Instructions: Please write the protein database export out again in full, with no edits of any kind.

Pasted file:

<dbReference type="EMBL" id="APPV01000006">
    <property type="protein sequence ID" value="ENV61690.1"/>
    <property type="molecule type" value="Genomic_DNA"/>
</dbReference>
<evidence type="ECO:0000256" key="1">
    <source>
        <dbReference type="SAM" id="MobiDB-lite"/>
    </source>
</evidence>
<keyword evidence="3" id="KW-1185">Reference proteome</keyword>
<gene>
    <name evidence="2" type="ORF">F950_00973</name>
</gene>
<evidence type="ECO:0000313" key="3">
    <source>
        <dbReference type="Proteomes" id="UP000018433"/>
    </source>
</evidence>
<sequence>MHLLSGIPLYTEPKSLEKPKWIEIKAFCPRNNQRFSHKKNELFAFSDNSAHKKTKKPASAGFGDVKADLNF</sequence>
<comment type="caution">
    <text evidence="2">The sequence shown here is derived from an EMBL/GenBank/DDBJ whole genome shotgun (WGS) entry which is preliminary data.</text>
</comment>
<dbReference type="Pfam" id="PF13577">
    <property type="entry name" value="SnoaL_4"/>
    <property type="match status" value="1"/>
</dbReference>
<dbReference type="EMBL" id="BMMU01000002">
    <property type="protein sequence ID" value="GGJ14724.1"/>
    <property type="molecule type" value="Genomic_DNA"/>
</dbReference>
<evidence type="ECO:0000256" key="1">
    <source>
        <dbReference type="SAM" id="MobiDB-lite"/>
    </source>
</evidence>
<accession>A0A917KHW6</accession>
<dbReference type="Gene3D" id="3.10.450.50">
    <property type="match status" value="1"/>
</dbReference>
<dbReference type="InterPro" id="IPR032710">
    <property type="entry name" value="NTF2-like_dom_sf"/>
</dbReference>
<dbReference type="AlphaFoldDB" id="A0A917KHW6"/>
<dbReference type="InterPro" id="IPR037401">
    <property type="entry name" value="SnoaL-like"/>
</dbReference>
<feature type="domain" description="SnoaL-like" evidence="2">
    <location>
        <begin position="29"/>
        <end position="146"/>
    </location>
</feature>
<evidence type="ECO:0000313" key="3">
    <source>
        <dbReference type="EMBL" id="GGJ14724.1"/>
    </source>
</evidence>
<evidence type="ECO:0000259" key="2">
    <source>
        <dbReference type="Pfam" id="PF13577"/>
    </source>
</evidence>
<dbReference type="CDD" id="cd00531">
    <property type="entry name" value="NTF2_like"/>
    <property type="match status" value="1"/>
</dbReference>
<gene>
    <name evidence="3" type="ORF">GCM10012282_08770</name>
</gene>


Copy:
<dbReference type="EMBL" id="APPV01000006">
    <property type="protein sequence ID" value="ENV61690.1"/>
    <property type="molecule type" value="Genomic_DNA"/>
</dbReference>
<evidence type="ECO:0000256" key="1">
    <source>
        <dbReference type="SAM" id="MobiDB-lite"/>
    </source>
</evidence>
<keyword evidence="3" id="KW-1185">Reference proteome</keyword>
<gene>
    <name evidence="2" type="ORF">F950_00973</name>
</gene>
<evidence type="ECO:0000313" key="3">
    <source>
        <dbReference type="Proteomes" id="UP000018433"/>
    </source>
</evidence>
<sequence>MHLLSGIPLYTEPKSLEKPKWIEIKAFCPRNNQRFSHKKNELFAFSDNSAHKKTKKPASAGFGDVKADLNF</sequence>
<comment type="caution">
    <text evidence="2">The sequence shown here is derived from an EMBL/GenBank/DDBJ whole genome shotgun (WGS) entry which is preliminary data.</text>
</comment>
<dbReference type="Pfam" id="PF13577">
    <property type="entry name" value="SnoaL_4"/>
    <property type="match status" value="1"/>
</dbReference>
<dbReference type="EMBL" id="BMMU01000002">
    <property type="protein sequence ID" value="GGJ14724.1"/>
    <property type="molecule type" value="Genomic_DNA"/>
</dbReference>
<evidence type="ECO:0000256" key="1">
    <source>
        <dbReference type="SAM" id="MobiDB-lite"/>
    </source>
</evidence>
<accession>A0A917KHW6</accession>
<dbReference type="Gene3D" id="3.10.450.50">
    <property type="match status" value="1"/>
</dbReference>
<dbReference type="InterPro" id="IPR032710">
    <property type="entry name" value="NTF2-like_dom_sf"/>
</dbReference>
<dbReference type="AlphaFoldDB" id="A0A917KHW6"/>
<dbReference type="InterPro" id="IPR037401">
    <property type="entry name" value="SnoaL-like"/>
</dbReference>
<feature type="domain" description="SnoaL-like" evidence="2">
    <location>
        <begin position="29"/>
        <end position="146"/>
    </location>
</feature>
<evidence type="ECO:0000313" key="3">
    <source>
        <dbReference type="EMBL" id="GGJ14724.1"/>
    </source>
</evidence>
<evidence type="ECO:0000259" key="2">
    <source>
        <dbReference type="Pfam" id="PF13577"/>
    </source>
</evidence>
<dbReference type="CDD" id="cd00531">
    <property type="entry name" value="NTF2_like"/>
    <property type="match status" value="1"/>
</dbReference>
<gene>
    <name evidence="3" type="ORF">GCM10012282_08770</name>
</gene>